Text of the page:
Interesting / Relevant Articles:
Book to Screen Adaptions:
F. Scott Fitzgerald’s ‘The Great Gatsby’:
1974 Film trailer (Directed by Francis Ford Coppola. Starring Robert Redford, Mia Farrow, Bruce Dern and Sam Waterston):
2013 Film trailer (Directed by Baz Luhrmann. Starring Leonardo DiCaprio, Carey Mulligan, Tobey Maguire and Joel Edgerton and Isla Fischer).
Is Reading the New Therapy?
Breaking into the film industry – Scriptwriters
Reading via Smartphones:
Reasons why actual books are better than e-books:
Food for Thought:
Lit Recommendations for Football Fans:
Patrick Modiano, Winner of 2014 Nobel Prize Winner for Literature:
Günter Grass, Winner of 1999 Nobel Prize for Literature:
Youtube film trailer of “The Tin Drum” (1979):
Book Tank (to mark World Book Day 2015):
Fictional Languages from Literature and Film:
Adjectives (synonyms) you can use for writing a review (to describe a book/film):
- Exciting: thrilling, exhilarating, dramatic, fast-paced, sensational, gripping, intriguing, lively, electrifying, nail-biting, edge of the seat
- Interesting: fascinating, compelling, absorbing, riveting, engaging, striking, stimulating, engrossing, enthralling
- Good: brilliant, superb, outstanding, great, exceptional, excellent, favourable, awesome, marvellous, spectacular
- Bad: atrocious, appalling, dreadful, terrible, awful, lousy, poor, inferior, inadequate, dissatisfactory, rotten
- Boring: dull, tedious, monotonous, ponderous, mundane, slow-paced
- Funny: hilarious, humorous, comical, uproarious, entertaining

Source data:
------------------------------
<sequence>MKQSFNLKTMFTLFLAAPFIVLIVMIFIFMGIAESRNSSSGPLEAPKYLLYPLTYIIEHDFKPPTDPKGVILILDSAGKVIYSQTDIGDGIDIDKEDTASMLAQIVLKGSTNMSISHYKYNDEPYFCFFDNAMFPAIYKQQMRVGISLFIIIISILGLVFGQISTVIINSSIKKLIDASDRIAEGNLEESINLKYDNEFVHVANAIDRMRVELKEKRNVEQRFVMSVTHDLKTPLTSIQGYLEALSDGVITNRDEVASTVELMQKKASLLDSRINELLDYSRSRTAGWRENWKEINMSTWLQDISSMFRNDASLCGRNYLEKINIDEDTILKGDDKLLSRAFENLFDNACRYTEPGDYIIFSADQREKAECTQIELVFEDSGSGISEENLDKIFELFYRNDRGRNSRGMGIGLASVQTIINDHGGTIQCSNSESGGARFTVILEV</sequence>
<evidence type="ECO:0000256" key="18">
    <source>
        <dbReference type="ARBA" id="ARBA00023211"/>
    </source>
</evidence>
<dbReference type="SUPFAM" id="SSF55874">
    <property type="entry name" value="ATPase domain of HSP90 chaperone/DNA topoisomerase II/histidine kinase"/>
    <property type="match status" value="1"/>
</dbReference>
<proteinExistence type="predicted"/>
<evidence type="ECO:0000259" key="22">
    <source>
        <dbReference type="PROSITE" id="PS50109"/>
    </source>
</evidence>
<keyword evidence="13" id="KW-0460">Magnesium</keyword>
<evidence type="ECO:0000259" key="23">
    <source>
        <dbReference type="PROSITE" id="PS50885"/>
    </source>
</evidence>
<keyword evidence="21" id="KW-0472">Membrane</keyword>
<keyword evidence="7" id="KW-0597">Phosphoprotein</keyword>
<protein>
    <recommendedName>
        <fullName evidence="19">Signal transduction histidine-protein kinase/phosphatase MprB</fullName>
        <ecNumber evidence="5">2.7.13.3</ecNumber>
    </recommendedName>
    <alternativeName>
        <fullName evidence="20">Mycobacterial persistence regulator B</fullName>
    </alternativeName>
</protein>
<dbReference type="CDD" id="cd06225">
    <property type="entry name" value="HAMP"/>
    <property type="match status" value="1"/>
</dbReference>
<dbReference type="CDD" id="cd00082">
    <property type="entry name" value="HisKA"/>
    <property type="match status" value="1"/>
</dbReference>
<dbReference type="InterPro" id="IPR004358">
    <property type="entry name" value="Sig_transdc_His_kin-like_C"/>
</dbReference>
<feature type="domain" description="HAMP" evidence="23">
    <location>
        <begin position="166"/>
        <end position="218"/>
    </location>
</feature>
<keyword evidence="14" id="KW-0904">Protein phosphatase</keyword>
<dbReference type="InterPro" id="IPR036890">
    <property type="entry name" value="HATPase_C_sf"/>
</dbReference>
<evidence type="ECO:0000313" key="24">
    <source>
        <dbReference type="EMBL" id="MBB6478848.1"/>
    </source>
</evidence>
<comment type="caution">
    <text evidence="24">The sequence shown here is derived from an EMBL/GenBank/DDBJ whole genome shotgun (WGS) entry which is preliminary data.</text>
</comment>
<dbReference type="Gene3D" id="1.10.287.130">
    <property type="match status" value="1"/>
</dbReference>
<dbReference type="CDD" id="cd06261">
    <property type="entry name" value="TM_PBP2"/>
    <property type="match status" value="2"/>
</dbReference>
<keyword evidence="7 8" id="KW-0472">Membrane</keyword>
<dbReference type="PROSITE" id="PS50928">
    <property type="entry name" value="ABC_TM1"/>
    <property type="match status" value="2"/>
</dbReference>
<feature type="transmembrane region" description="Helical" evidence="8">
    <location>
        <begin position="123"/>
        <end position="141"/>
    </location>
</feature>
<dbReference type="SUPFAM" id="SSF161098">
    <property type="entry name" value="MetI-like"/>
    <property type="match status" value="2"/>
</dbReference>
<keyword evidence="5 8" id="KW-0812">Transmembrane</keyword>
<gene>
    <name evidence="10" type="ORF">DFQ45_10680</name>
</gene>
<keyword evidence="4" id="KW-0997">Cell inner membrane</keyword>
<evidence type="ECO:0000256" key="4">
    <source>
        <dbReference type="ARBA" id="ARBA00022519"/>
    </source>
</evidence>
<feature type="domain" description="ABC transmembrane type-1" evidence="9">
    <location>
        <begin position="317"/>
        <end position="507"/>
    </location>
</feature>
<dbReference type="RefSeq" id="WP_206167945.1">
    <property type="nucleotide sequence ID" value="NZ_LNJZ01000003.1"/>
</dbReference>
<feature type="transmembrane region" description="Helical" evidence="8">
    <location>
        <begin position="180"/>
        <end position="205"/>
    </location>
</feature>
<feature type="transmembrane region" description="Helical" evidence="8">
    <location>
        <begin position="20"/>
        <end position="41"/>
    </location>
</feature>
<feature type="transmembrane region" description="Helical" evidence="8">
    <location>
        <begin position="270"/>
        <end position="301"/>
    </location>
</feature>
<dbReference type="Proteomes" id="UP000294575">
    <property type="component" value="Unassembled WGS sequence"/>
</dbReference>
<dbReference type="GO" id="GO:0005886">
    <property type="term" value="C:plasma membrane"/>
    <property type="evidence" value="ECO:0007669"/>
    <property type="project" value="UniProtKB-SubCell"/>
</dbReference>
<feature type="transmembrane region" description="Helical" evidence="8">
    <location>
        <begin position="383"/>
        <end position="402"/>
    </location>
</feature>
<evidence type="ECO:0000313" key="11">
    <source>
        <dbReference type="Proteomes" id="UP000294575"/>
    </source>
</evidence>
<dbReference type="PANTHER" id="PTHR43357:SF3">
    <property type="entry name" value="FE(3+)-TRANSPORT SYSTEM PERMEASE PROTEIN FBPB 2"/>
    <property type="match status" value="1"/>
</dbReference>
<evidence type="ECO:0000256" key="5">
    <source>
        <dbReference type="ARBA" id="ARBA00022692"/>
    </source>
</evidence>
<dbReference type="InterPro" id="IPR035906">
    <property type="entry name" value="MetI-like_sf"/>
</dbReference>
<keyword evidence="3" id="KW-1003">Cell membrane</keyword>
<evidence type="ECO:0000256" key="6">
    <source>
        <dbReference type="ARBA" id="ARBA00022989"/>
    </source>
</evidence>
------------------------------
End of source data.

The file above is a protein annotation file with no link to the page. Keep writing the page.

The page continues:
- Stupid: crazy, absurd, ridiculous, laughable, dumb, idiotic
- Nice: pleasant, pleasing, beautiful, lovely, appealing, delightful
Literary devices (terms):
Writing a Book / Film Review
Present Perfect Passive and Past Simple Passive
Use of passive in order to focus action itself, not on who does the action (the agent).
The Present Perfect passive used to talk about events that happened in a period of time that continued from the past up to the present. Time expression not used with present perfect tense because time is unspecified.
have/has + been + past participle
E.g. The topside has been fitted to the spar
The Past Simple passive used with completed actions or actions that took place at a specific time.
was/were + past participle
E.g. The topside was fitted to the spar in 2009.
For more information, see Course Book Language Summary, page 101
Cohesion; by (means of); (in order) to
Method: to explain how we did something
use ‘by’ …-ing / using / by means of
E.g. The spar was secured by fastening it to the seabed with nine cables.
Purpose: to explain why we did something
in order + infinitive / in order to
E.g. The spar was secured (in order) to prevent it from moving around in heavy seas.
Forming questions using the past simple.
E.g. When did you carry out the rescue? We carried out the rescue on 18 July.
We use relative pronouns:
- to join two sentences together
- after a noun, to make clear which person or thing we are talking about
- tell us more about a person or thing
- who and whom for people
- which for things
- Or we can use that for people or things
- where for location
- from where for movement from a specific location
In non-defining relative clauses we separate the two clauses using a comma
Writing – Producing an Operating Manual
Useful words/phrases you can use in an operating manual for an appliance:
- Connect / Disconnect
- Switch on / off
- Plug in (no hyphen!) / Unplug
- Illuminate (e.g. control lamp of appliance)
- Heat settings (to regulate temperature)
- Speed regulator (to adjust speed)
- On-off switch
- Motor Unit
- Power socket
- Power cord
- Vent (the grille part of the hairdryer)
- Control lamp
- Safety closure
Labelled parts of appliances, see here for some examples:
Toaster : http://visual.merriam-webster.com/food-kitchen/kitchen/domestic-appliances/for-cooking_4.php
Waffle iron : http://visual.merriam-webster.com/food-kitchen/kitchen/domestic-appliances/for-cooking_2.php
*Please note a ‘Wasserkocher’ is also called an electric kettle in English! 🙂